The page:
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Human Ancestors Evolved in a Low-Carbon World
By Tim Radford
For the entire 2.5 million years of the Ice Age epoch called the Pleistocene, it was a low-carbon world. Atmospheric carbon dioxide hovered around 230 parts per million. Not only did Homo sapiens evolve on a low-carbon planet, so did Homo erectus and most other human species now known only from fossil evidence in Europe and Asia.
And this long history of a planet kept cool and stable by low levels of greenhouse gas in the atmosphere continued long after the discovery of fire, the Stone Age, the Bronze Age, the Iron Age, the fall and rise of empires and the Industrial Revolution.
Only in 1965 did carbon dioxide levels pass 320 ppm, after a century of exploitation of fossil fuels that released ancient carbon back into atmospheric circulation.
By 2019, the carbon dioxide concentration in the atmosphere had tipped 410 ppm and is still rising. In less than a century, human action had raised planetary average temperatures by around 1°C. At present rates, this average could reach 3°C by the end of this century.
Researchers have known for a century that humans emerged in a cooler world, but much of the story of the distant past was based on the evidence of fossils and sedimentary rocks. The latest research pushes the detailed atmospheric carbon dioxide accounting back to at least 2.5 million years.
Researchers report in the journal Nature Communications that they studied the pattern of carbon isotope readings preserved in the deep yellow soils of China's Loess Plateau. What they found confirmed 800,000 years of annual evidence from the ice cores of Antarctica and Greenland – and far beyond that limit.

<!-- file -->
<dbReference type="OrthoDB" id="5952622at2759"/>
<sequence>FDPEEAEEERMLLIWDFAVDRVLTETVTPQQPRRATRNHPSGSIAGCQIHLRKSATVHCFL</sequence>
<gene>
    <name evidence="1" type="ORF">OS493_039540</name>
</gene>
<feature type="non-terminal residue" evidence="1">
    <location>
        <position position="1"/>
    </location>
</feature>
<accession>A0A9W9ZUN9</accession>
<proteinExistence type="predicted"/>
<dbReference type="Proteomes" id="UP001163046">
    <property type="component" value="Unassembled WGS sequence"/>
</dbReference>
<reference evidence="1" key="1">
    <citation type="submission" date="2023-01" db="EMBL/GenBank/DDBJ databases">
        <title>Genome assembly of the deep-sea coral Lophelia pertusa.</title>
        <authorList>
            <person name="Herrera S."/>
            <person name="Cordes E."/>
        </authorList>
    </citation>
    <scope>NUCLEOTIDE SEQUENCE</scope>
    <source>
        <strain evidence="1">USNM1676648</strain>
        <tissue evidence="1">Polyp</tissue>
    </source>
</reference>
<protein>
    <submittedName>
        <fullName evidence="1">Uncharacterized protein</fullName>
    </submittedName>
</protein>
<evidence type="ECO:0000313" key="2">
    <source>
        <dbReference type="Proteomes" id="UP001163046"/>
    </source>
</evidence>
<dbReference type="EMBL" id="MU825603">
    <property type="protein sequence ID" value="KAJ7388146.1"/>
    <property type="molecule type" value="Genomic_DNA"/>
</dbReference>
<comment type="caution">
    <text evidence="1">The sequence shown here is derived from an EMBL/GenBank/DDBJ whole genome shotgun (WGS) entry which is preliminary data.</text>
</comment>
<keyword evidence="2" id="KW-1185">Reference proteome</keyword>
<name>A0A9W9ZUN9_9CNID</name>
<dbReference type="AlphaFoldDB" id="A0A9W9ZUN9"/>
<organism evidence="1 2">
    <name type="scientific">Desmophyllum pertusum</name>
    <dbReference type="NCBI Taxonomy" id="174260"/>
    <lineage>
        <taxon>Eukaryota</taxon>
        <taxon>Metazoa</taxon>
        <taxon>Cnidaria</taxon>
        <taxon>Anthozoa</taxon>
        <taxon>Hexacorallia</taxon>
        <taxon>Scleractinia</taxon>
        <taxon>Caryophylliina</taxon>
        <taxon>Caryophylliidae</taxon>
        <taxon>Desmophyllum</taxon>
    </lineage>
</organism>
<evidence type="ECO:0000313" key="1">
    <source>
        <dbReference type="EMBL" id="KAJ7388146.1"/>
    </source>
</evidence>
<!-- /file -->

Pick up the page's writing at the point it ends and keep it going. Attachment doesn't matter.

The wind-blown Loess of China dates back to at least 22 million years and each successive layer carries isotope evidence that can be read as testimony to the atmospheric conditions in which the soils were laid down.
The latest find confirms that the normal state of the planet during human evolution was cool, with low levels of atmospheric carbon. Homo erectus was the first known human predecessor to exploit fire, systematically fashion stone hand axes, and to leave Africa for Asia and Europe.
"According to this research, from the first Homo erectus, which is currently dated to 2.1 to 1.8 million years ago, we have lived in a low-carbon environment – concentrations were less than 320 parts per million," said Yige Zhang, a geoscientist at Texas A&M University in the U.S., who worked with colleagues in Nanjing, China and the California Institute of Technology.
"So this current high carbon dioxide experiment is not only an experiment for the climate and the environment – it's an experiment for us, for ourselves."
"This is definitely further evidence that fossil fuels and anthropogenic activity actually has fundamentally changed the climate." In my 1st @EcoWatch post today, studies show the speed and scope of the #ClimateCrisis is unique in the last 2,000 years: https://t.co/SdL04YZStu— Olivia Rosane (@orosane) July 25, 2019
Reposted with permission from our media associate Climate News Network.
EcoWatch Daily Newsletter
By Pedro Biondi
Extinct in its habitat for at least three decades, the Alagoas curassow (Pauxi mitu) is now back in the jungle and facing a test of survival, thanks to the joint efforts of more than a dozen institutions to pull this pheasant-like bird back from the brink.
By Julia Conley
Sen. Elizabeth Warren expanded her vision for combating the climate crisis on Tuesday with the release of her Blue New Deal — a new component of the Green New Deal focusing on protecting and restoring the world's oceans after decades of pollution and industry-caused warming.
A judge in New York's Supreme Court sided with Exxon in a case that accused the fossil fuel giant of lying to investors about the true cost of the climate crisis. The judge did not absolve Exxon from its contribution to the climate crisis, but insisted that New York State failed to prove that the company intentionally defrauded investors, as NPR reported.
By Sharon Elber
You may have heard that giving a pet for Christmas is just a bad idea. Although many people believe this myth, according to the ASPCA, 86 percent of adopted pets given as gifts stay in their new homes. These success rates are actually slightly higher than average adoption/rehoming rates. So, if done well, giving an adopted pet as a Christmas gift can work out.